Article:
Storytelling is one of the greatest tools we have for creating empathy between cultures around the world. Readers can meet characters, enter environments, and see perspectives they never would have encountered if not for authors. This year, to honor the International Day of Peace on September 21, gather friends and family for a book club discussion dedicated to fostering a more peaceful society. Keep scrolling to check out some of our favorite reads to International Day of Peace YA books.
Before We Were Free by Julia Alvarez
ONE OF TIME MAGAZINE’S 100 BEST YA BOOKS OF ALL TIME! This is the story of Anita de la Torre, who never questioned her freedom in the Dominican Republic. But by her twelfth birthday in 1960, most of her relatives have immigrated to the United States, and the government’s secret police terrorize her remaining family because of their suspected opposition to the government. Before We Were Free is a fictional story about adolescence, perseverance, and a young girl’s struggle living under the rule of a dictator. This book will take you back to the 1960s to explore the importance of family and the true meaning of freedom.
The Boy in the Striped Pajamas by John Boyne
This moving piece of historical fiction is the perfect choice for the International Day of Peace and the Jewish high holy days that occur every September. The Boy in the Striped Pajamas takes us back to the Holocaust, following the story of two eight-year-old boys: Bruno, the son of a Nazi commander, and a young Jewish prisoner he befriends. After reading, you can experience the movie adaptation with your family. This story is a reminder of the importance of working toward a peaceful world where the dignity of all human life is respected.
Just Mercy by Bryan Stevenson
The #1 New York Times bestselling book turned major motion picture Just Mercy is the true story of Walter McMillian, who was sentenced to death in Alabama for the murder of a teenage girl in 1988. His trial lasted only two days. Just Mercy focuses on the fight to end mass incarceration, excessive punishment, and racial inequality. Bryan Stevenson, founder of the Equal Justice Initiative, offers readers an emotionally complex journey into the lives of the wrongfully imprisoned. Stevenson’s efforts to fight for their freedom are inspirational. This book is not only perfect to read with your friends, but after you finish the book, you can all come together and watch the movie adaptation featuring acclaimed performances from Michael B. Jordan and Oscar winners Jaime Foxx and Brie Larson.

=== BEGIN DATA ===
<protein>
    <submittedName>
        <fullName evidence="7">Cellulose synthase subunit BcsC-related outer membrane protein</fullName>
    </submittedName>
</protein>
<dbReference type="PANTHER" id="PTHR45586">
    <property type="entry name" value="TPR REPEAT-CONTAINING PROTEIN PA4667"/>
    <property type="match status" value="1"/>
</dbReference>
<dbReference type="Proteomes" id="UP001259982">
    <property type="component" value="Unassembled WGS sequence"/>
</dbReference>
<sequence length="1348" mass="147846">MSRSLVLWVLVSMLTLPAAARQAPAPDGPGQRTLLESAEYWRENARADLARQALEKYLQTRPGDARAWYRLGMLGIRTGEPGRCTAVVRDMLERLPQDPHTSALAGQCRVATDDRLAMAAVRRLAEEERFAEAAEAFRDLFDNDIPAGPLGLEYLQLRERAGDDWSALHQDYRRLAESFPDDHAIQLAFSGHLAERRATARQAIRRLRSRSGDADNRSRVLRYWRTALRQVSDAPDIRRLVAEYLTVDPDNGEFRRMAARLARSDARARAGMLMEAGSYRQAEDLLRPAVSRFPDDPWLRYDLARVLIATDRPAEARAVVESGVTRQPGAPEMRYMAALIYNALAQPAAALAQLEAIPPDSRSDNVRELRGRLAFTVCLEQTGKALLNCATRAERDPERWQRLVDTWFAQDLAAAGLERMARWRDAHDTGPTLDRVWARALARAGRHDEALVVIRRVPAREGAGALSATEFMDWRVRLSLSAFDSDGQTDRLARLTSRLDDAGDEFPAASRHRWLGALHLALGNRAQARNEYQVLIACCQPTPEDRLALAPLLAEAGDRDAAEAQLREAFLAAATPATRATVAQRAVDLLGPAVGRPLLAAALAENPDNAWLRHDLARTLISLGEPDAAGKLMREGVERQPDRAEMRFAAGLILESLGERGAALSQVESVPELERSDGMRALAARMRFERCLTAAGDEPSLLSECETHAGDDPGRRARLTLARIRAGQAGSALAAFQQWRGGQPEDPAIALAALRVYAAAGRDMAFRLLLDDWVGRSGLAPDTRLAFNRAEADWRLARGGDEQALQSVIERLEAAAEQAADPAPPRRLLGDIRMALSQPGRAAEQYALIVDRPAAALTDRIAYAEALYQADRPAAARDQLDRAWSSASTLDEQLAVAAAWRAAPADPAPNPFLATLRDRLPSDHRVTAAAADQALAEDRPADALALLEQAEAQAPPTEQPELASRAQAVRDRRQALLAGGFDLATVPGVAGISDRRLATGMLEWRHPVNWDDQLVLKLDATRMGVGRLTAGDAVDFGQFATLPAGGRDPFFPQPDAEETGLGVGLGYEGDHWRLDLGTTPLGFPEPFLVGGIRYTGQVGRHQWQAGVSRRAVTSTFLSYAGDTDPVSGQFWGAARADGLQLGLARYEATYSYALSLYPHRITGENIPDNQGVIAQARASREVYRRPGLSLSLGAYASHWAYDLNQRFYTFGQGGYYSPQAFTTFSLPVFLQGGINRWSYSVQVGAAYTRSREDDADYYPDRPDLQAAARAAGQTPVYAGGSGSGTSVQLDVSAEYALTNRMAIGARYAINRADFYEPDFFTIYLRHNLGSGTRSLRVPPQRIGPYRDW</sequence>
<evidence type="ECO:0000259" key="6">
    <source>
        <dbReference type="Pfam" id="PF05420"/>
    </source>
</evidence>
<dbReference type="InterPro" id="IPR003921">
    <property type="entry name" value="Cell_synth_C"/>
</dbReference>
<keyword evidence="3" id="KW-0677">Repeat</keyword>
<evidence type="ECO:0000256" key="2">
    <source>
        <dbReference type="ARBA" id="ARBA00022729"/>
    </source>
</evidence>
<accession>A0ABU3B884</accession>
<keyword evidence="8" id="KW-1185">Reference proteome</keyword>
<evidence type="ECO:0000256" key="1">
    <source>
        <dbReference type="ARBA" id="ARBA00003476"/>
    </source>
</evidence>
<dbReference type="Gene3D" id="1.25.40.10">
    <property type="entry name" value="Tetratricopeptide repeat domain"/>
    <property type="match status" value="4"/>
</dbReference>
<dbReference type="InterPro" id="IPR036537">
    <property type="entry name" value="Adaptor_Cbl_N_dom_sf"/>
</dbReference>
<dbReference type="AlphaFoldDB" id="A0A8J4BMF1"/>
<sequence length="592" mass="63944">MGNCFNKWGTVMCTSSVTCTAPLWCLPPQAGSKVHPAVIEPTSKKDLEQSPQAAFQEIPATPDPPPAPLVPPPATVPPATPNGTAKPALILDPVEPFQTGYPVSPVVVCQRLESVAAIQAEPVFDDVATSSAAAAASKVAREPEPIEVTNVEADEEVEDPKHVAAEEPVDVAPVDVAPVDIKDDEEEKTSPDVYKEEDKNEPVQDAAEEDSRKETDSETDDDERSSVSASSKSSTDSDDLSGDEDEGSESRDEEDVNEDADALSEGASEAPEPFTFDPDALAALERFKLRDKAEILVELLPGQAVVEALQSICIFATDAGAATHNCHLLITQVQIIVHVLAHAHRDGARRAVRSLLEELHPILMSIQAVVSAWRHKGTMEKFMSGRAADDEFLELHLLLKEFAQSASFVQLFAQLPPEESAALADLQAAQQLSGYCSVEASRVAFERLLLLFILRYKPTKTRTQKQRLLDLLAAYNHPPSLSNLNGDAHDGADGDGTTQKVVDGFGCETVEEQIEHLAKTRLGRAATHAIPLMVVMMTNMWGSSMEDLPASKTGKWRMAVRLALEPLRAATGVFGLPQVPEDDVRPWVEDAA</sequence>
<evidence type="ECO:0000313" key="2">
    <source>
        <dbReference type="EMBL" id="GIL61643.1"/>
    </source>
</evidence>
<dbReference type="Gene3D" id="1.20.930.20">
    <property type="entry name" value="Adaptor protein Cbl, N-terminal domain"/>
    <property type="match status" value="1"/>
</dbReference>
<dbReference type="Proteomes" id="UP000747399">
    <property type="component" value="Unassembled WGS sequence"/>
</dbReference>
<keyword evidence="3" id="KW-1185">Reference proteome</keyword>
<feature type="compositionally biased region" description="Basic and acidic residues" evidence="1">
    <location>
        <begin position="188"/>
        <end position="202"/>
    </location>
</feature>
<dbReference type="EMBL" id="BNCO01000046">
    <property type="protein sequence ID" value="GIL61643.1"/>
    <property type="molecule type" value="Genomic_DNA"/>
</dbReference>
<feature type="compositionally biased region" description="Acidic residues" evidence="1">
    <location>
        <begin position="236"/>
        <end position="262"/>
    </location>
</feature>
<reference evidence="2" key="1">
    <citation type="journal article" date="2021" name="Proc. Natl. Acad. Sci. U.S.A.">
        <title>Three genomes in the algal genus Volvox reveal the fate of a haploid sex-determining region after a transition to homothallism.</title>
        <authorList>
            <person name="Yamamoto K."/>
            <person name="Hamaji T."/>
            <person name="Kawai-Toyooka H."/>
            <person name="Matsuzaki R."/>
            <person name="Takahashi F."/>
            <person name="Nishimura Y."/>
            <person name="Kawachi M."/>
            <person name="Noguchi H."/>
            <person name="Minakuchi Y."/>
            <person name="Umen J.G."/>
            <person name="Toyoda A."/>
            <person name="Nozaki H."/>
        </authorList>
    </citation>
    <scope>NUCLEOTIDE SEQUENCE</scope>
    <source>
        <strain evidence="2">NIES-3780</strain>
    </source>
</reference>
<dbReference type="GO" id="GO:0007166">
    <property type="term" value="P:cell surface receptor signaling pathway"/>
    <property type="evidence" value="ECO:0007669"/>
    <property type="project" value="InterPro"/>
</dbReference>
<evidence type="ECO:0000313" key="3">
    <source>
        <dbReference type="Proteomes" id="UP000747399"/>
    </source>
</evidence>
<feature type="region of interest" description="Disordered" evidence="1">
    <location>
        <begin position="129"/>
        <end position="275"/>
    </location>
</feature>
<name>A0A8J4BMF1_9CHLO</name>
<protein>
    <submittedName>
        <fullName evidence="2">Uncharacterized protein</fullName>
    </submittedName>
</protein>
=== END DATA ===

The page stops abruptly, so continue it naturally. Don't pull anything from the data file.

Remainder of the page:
Left for Dead by Peter Nelson
If you are a fan of adventure, war stories, true stories, and sea battles, Left for Dead by Peter Nelson is our pick for you. Left for Dead is the epic true story of a boy, Hunter Scott, who helps to bring closure to the survivors of the tragic sinking of the USS Indianapolis and exonerate the ship’s captain. Hunter Scott first learned about the sinking of the USS Indianapolis by watching the movie Jaws when he was just eleven years old. This dramatic read shows the power of youth and of standing up for justice. Grab some popcorn and take the weekend to rewatch Jaws to get into our protagonist’s mindset. Then read Left for Dead for an immersive trip into this forgotten piece of American history.
Refugees by Catherine Stine
In the dark shadow of September 11, 2001, two teenagers on opposite sides of the globe flee everything they know. Sixteen-year-old Dawn runs away from her unhappy foster home in California and travels to New York City. Johar, an Afghani teenager, sees his world crumble before him. He flees his war-ravaged village and the Taliban to trek to a refugee camp in Pakistan. Through emails and phone calls, Dawn and Johar begin to share and protect each other’s secrets, fears, and dreams. This book explores the intense struggle to cope with tragedy, rebuild families, and discover the power that exists inside each one of us. The bond between Dawn and Johar offers hope and courage to readers and will encourage impactful discussions about the longest American war in history.
Shattered by Jennifer Armstrong
Shattered is a powerful story of war, bringing together twelve unique and powerful voices that explore the realities of war from a child’s perspective. The settings vary widely—the Soviet invasion of Afghanistan, an attempted coup in Venezuela, the American Civil War, and the Middle East—but the effects are largely the same. In war, no life is left untouched, and many are shattered. This collection examines all of war’s implications for young people—from those caught in the line of fire to the children of the veterans of wars long past. Shattered will not only educate us on the immediate and long-term effects of war, it will also have you on the edge of your seat. You’ll be laughing and crying through this captivating page-turner.